Join me in the cold, dark, life-sustaining NE Pacific Ocean to discover the great beauty, mystery and fragility hidden there.

Posts tagged ‘biodiversity’

Submerge With Me . . .

Come into the dark and colour with me.

This 1.5 minute video is my attempt to bring the astounding biodiversity of the cold, rich waters of the NE Pacific Ocean to the surface.

If there is one thing I hope to achieve, it is to shatter the perception that — because you can’t see to the bottom — there must not be much life in these waters.

The opposite it true.
The reason you can’t see to the bottom is because there is SO much life.

Enjoy. Share! And please join me for Ocean Day on June 8th. Details below.

With GREAT thanks to Dawn Dudek for her support in reworking this slide show and to Hunter Molnar Stanton for her help with the first version.

Rose Star – No Two Alike

One species. So many colours.

That’s beauty. That’s biology.

Rose Stars have such diversity in colour and pattern, that the species is also known as the “Snowflake Star”; a name suggesting that no two are alike.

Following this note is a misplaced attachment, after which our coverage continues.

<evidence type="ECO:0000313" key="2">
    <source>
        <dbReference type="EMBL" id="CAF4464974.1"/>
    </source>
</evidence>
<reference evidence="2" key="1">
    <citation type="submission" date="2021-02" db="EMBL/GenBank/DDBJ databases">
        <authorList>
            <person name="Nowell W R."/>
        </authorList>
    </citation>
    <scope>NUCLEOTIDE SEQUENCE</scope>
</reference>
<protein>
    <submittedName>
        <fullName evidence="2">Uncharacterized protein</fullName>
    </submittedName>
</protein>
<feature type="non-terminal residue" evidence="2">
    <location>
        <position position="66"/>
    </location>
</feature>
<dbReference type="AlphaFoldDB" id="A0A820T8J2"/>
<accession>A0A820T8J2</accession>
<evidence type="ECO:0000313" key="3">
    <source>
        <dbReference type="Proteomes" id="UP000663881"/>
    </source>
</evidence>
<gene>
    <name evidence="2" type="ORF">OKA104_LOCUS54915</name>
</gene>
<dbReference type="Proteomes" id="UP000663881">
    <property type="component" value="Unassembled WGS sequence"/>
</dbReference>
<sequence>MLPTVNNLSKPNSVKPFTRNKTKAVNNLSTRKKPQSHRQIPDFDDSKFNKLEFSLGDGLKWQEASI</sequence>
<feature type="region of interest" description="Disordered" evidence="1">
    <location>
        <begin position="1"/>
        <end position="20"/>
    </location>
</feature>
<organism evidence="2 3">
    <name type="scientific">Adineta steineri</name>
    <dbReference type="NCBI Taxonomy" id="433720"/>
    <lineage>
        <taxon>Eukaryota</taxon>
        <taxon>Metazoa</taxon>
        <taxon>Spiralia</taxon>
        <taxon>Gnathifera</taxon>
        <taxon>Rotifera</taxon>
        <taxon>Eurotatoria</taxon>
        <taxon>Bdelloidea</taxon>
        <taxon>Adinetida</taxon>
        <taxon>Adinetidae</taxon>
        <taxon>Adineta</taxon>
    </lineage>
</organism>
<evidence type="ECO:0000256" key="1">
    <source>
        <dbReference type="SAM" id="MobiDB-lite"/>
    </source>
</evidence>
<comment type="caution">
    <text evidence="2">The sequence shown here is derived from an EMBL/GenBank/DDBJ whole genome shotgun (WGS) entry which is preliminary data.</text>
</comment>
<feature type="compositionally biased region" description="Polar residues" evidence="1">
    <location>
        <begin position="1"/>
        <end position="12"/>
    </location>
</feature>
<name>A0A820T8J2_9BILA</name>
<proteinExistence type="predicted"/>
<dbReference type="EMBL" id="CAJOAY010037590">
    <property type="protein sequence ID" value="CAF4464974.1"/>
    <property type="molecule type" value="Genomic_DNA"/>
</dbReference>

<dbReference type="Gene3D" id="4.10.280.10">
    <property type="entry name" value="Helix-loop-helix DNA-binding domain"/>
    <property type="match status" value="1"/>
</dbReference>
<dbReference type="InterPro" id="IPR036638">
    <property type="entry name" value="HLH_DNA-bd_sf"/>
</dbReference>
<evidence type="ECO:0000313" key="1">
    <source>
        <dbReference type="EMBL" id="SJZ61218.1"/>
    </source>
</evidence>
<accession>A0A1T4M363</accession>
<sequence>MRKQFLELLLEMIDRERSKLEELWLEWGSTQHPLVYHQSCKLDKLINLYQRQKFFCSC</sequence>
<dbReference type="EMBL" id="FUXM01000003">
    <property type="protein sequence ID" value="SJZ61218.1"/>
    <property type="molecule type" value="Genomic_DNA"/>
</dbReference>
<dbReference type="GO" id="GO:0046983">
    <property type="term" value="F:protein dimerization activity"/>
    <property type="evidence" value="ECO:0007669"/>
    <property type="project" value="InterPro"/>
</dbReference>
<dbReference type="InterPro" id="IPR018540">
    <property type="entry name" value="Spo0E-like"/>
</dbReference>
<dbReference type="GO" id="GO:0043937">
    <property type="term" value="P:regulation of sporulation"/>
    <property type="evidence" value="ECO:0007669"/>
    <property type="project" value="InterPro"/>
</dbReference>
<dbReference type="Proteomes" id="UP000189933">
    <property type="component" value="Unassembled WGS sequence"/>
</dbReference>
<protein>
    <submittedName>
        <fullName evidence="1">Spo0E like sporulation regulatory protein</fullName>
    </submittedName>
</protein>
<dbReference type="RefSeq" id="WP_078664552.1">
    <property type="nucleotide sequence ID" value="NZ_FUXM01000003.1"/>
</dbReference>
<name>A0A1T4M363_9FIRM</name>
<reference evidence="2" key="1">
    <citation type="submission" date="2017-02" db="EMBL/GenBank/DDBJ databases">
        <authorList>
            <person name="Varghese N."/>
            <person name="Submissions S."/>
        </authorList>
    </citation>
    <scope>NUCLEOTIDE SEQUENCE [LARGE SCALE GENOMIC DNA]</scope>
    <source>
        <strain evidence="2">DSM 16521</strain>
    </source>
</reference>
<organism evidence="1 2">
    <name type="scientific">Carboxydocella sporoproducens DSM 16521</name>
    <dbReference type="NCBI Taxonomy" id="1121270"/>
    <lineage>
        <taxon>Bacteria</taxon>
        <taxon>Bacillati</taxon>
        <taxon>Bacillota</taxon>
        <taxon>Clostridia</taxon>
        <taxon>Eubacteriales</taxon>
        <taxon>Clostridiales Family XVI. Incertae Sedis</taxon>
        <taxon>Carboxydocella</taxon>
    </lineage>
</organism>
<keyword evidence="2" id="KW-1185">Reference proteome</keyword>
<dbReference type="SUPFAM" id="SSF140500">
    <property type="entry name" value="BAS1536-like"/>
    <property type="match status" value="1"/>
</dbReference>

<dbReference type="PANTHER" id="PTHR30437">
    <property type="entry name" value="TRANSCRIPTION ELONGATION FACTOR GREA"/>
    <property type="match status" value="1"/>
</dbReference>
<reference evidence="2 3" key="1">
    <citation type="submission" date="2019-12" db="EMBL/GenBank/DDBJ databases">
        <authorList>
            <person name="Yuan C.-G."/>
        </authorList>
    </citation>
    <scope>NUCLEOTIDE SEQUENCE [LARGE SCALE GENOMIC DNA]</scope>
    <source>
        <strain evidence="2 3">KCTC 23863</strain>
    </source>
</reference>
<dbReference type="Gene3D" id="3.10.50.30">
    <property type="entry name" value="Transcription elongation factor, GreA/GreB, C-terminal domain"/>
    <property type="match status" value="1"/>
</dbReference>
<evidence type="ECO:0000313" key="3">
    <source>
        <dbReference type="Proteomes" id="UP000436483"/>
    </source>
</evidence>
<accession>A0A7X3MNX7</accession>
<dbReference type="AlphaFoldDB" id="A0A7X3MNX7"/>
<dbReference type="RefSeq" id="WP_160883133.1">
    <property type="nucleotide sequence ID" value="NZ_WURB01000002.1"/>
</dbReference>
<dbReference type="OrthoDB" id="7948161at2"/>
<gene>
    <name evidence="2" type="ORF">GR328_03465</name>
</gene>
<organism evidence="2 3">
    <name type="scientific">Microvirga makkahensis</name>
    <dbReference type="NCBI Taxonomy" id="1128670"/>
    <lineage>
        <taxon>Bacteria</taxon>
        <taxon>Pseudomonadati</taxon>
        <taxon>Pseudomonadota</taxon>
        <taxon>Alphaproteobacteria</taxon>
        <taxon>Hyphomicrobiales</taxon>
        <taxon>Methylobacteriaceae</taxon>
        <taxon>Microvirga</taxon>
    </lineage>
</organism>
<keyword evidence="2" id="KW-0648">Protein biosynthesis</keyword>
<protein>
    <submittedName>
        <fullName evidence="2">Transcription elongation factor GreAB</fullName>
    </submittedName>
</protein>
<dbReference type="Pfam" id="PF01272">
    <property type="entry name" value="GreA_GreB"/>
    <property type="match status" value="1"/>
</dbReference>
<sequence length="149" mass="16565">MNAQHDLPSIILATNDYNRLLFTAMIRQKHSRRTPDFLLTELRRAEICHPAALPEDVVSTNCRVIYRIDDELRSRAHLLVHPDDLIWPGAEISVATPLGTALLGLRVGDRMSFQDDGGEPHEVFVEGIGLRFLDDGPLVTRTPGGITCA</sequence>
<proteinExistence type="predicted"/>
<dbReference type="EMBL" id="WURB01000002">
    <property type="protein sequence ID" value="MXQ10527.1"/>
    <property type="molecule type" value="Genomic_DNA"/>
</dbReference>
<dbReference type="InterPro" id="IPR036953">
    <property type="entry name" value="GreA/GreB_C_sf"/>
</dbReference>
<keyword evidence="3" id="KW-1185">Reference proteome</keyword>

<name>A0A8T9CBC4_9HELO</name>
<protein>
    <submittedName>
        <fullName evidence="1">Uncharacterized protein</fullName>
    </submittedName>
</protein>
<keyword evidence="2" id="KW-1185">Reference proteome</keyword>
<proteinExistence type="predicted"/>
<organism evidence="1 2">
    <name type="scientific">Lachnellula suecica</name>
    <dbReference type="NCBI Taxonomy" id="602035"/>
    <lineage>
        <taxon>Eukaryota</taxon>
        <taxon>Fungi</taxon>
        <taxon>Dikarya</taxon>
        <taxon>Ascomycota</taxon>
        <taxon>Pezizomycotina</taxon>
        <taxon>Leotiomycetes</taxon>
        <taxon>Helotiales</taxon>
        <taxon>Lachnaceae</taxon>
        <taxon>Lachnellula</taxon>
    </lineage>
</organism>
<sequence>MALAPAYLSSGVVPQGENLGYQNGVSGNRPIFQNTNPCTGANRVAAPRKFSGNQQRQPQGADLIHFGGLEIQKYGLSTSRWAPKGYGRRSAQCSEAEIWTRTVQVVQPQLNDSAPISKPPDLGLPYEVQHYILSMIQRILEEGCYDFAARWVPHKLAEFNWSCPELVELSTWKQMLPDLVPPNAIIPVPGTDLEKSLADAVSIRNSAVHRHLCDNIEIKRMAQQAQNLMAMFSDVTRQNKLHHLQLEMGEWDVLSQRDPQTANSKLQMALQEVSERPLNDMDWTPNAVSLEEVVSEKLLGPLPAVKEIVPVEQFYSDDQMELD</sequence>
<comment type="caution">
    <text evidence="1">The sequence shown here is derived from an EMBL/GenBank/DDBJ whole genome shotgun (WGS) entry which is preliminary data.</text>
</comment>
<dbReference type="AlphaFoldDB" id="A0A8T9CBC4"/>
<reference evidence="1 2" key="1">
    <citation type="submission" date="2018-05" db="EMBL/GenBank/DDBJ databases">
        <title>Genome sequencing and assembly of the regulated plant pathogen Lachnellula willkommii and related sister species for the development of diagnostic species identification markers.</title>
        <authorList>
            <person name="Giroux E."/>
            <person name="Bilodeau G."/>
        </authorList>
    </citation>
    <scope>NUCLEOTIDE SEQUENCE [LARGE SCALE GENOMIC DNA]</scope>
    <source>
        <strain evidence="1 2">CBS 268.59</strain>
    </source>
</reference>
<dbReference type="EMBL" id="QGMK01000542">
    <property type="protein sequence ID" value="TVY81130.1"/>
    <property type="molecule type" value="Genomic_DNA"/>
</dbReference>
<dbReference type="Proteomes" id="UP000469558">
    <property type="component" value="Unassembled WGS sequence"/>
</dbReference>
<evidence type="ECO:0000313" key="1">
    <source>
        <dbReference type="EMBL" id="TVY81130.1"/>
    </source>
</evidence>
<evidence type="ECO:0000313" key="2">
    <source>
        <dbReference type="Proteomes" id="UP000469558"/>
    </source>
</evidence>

Am I trying to make some sort of point as it applies much more broadly? Why, whatever would make you think that? 😉

Surely we humans rejoice in the beauty of diversity?

Notice that above this Rose Star, there is another local, marine ambassador for diversity of colour within a species.See the Blue-Line Chiton (Tonicella undocaerulea)?

Please see additional photos (and slideshow) below to get a further sense of the diversity, the beauty, and the perfection.

Species information:

  • Crossaster papposus to 34 cm but in British Columbia the maximum size is believed to be 17 cm.
  • They can live to at least age 20. Species is slow growing. Maximum size is reached around age 10.
  • Even the number of arms varies. Most Rose Stars have 11 arms but number ranges from 8 to 16. From personal communication with zoologist Neil McDaniel: ” I did counts of 63 images I had on file [all from British  Columbia’ and nearly 90% (87%) had 11 arms, about 10% had 10 and 3% had 12.”
  • They are SPEEDY! Zoologist Neil McDaniel clocked them at 50 cm/min. Larger individuals were documented to travel over 5 meters in 12 hours. They are serious predators but may also be speedy because they are known to be prey for Sunflower Stars and Morning Sun Stars.
  • Diet is known to include sea pens, nudibranchs, bryozoans, bivalves (e.g. clams), juvenile urchins and tunicates. Their diet is likely broader than this as they are not picky eaters. I often see them in rocky habitats covered by coralline algae species (see photo below) and believe that is, at least in part, because the prey there include Orange Social Tunicates. They are one of the few species of sea star known to feed on nudibranchs. They also are known to have attacked other sea star species – Mottled Stars and Six-rayed Stars